Via Kotaku’s multilingual Brian Ashcraft comes choice quotes from one Keiji Inafune, given to a Japanese website:
After Inafune talks about challenges and daunting tasks, the interviewer says that the Dead Rising producer seems like he loves his job.
“It’s the opposite,” he replies. “I hate it! I want to retire early and take it easy.”
Continuing, he added that is why he’s working so hard now. He says if one likes their work, then they can take it slow. He says he could do, say, a small bit on a game like Dead Rising and then get paid a high salary.
“There are loads of creators like that,” Inafune explains. “But I’m not like that. If things are difficult while they are doing it, they can become a leader and a creator.”
For Inafune, making games isn’t easy. It doesn’t even sound like he’s having fun. But that’s not necessarily a bad thing. The man is working, not playing.
Ironically, Inafune just got a promotion this year to Global Head of Production, a gig that has him overseeing much of the company’s development. Capcom’s most recent release is the good-not-great “Dead Rising 2,” an open-world zombie apocalypse set in a Vegas-style environment. It was developed by Blue Castle Games, a Canadian Studio that Capcom later acquired. The title represents a fusion of Japanese and Western styles that Inafune sees as vital if Japanese games development is to remain relevant.
Inafune’s been super-critical of his countrymen, blaming their reliance on formulas as the reason his homeland’s lost its dominance on the gaming landscape. Here he is on the New York Times’ Bits blog, after the Tokyo Game Show:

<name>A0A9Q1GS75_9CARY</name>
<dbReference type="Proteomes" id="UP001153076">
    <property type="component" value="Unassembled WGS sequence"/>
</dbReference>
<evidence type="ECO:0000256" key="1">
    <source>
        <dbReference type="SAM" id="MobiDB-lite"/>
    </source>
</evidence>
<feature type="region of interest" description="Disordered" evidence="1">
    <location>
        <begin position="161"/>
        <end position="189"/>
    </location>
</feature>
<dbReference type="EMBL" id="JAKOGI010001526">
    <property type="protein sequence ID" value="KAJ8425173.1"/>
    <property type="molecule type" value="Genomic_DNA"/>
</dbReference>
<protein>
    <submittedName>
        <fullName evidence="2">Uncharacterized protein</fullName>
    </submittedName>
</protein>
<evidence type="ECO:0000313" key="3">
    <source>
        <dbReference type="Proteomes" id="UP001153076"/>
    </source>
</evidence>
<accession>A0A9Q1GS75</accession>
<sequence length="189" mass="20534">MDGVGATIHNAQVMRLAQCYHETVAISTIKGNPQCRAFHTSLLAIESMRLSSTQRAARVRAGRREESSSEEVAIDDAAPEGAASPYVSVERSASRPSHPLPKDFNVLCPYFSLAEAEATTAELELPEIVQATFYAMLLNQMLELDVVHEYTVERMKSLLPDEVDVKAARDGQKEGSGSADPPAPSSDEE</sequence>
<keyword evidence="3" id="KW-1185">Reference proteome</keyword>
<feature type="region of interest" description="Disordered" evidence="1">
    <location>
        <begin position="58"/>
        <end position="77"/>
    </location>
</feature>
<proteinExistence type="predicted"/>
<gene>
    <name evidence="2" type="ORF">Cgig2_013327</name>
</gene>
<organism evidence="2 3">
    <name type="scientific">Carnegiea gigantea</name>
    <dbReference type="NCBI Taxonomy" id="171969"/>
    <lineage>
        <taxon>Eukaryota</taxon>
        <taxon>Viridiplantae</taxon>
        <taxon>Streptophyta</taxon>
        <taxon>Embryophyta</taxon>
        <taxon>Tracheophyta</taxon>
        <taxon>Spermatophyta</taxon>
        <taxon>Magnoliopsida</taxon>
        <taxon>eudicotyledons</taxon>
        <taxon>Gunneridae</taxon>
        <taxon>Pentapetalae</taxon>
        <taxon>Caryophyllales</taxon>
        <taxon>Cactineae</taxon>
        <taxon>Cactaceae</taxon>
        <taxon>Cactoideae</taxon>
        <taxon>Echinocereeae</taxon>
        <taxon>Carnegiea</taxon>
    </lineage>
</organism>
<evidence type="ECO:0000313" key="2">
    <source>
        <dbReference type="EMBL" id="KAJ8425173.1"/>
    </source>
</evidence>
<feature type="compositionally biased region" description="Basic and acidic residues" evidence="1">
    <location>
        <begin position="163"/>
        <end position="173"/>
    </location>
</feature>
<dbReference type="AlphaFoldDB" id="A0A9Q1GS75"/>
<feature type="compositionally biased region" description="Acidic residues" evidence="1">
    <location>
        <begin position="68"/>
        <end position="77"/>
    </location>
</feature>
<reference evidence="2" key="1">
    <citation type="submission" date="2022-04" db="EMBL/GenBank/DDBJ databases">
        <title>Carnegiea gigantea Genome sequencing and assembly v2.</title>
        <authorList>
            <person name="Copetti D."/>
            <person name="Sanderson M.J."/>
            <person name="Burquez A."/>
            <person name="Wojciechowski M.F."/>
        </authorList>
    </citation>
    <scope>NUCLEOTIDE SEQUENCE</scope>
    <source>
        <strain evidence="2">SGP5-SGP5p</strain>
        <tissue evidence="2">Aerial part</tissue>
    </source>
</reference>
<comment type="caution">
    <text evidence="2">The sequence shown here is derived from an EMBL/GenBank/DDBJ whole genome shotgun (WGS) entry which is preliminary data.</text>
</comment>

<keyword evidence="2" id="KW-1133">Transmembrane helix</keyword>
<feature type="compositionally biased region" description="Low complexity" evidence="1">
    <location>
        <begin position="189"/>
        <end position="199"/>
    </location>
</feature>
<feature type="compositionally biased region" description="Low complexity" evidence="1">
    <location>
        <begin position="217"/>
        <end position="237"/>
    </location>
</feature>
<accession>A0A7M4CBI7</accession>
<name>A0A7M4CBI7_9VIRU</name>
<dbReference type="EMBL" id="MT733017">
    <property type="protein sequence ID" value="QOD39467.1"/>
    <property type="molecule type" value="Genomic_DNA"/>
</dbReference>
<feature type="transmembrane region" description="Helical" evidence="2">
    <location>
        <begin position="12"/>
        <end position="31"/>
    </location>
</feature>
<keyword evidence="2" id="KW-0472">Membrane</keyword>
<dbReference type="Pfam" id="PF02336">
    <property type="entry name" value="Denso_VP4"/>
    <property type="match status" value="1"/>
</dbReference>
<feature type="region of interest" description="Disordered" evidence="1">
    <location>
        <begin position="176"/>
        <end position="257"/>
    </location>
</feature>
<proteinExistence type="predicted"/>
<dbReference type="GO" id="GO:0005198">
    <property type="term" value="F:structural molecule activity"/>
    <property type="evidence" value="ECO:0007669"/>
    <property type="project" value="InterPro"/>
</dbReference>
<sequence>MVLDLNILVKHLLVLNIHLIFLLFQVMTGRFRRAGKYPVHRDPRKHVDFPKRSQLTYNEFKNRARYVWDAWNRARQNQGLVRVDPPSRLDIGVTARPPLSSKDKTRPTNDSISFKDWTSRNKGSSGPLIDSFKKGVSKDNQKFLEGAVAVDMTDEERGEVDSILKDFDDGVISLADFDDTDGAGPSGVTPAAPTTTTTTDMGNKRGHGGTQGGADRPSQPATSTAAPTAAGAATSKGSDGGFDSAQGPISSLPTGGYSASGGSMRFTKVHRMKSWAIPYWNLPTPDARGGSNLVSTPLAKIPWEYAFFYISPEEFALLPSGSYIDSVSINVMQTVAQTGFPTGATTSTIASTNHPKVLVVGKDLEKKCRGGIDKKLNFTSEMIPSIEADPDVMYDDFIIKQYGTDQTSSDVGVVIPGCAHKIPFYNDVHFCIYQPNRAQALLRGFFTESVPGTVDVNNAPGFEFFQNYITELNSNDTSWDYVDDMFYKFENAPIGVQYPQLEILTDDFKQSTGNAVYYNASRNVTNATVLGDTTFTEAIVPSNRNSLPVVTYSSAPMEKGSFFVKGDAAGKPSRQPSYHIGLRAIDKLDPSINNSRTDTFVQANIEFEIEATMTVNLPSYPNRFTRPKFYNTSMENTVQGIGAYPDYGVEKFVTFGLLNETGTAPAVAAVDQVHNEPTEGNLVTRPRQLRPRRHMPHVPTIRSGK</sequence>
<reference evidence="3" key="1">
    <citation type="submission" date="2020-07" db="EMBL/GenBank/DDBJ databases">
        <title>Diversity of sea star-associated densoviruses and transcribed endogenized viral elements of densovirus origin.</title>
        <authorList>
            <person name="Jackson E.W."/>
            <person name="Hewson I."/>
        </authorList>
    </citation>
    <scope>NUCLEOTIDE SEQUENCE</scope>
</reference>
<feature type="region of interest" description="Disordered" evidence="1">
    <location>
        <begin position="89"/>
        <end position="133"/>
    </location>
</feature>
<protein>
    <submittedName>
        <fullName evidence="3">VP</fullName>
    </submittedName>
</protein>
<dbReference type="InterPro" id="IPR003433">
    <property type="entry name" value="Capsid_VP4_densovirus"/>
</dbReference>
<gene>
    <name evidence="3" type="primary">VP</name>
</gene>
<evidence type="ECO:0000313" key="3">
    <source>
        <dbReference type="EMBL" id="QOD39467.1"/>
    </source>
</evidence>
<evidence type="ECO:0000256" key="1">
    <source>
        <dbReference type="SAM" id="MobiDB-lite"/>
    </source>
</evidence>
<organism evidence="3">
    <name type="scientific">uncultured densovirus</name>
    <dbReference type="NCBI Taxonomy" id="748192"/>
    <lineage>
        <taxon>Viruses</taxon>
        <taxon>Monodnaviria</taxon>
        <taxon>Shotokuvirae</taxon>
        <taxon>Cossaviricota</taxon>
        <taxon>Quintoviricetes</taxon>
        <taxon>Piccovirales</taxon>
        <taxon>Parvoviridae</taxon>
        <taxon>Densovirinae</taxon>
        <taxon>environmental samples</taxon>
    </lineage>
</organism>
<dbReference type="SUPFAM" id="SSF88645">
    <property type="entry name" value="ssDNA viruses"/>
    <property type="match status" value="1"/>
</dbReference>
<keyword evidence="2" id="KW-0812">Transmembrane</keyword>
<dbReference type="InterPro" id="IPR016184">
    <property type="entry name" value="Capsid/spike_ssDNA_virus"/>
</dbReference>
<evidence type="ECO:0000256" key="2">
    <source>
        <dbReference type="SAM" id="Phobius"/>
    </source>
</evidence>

Q.: Why do you think Japan is so behind?
A.: A lot of designers, if they find a genre that works for them, they stick with it. A lot of designers just stick to a set formula. That doesn’t work any more. You can’t just tweak the graphics, work just on image quality. You can’t compete on that. The business side is not keeping up with investment. You need to be prepared to invest 4 billion yen or more on a game, and then spend 2 billion yen more to promote it. But Japanese companies can’t do that. So we’re losing out to the West in terms of investment in games. It’s a vicious cycle, a deflationary spiral. Because you don’t invest, you can’t sell games, and because you don’t sell games, you can’t invest.
Q.: You’ve tried to tailor your games more to the West. But sometimes that’s been a challenge, like Shadow of Rome. Can you talk more about that?
A.: Shadow of Rome was a failure. We westernized the game in a very superficial way. We simply thought, “If we do this, they’re going to like it.” But I realized we were being very superficial: to us it was turning eyes blue and changing the hair color. But we needed to go deeper than that. We need to study the West more seriously. So I’ve started going overseas much more often. I want to find ideas that are global. I don’t think that Japanese games can’t ever be popular overseas again. But they won’t be popular any more in their pure state. It’s like sushi. Everyone loves sushi in the West, but you can’t just serve sushi over there like it is in Japan. I sometimes go to L.A. and think, “What’s wrong with this restaurant’s sushi?” But what sells over there is different.
This kind of frank open-mindedness is rare from Japanese developers. Hopefully, Inafune’s attitude impacts positively on Capcom’s own dev teams and those at rival companies, too.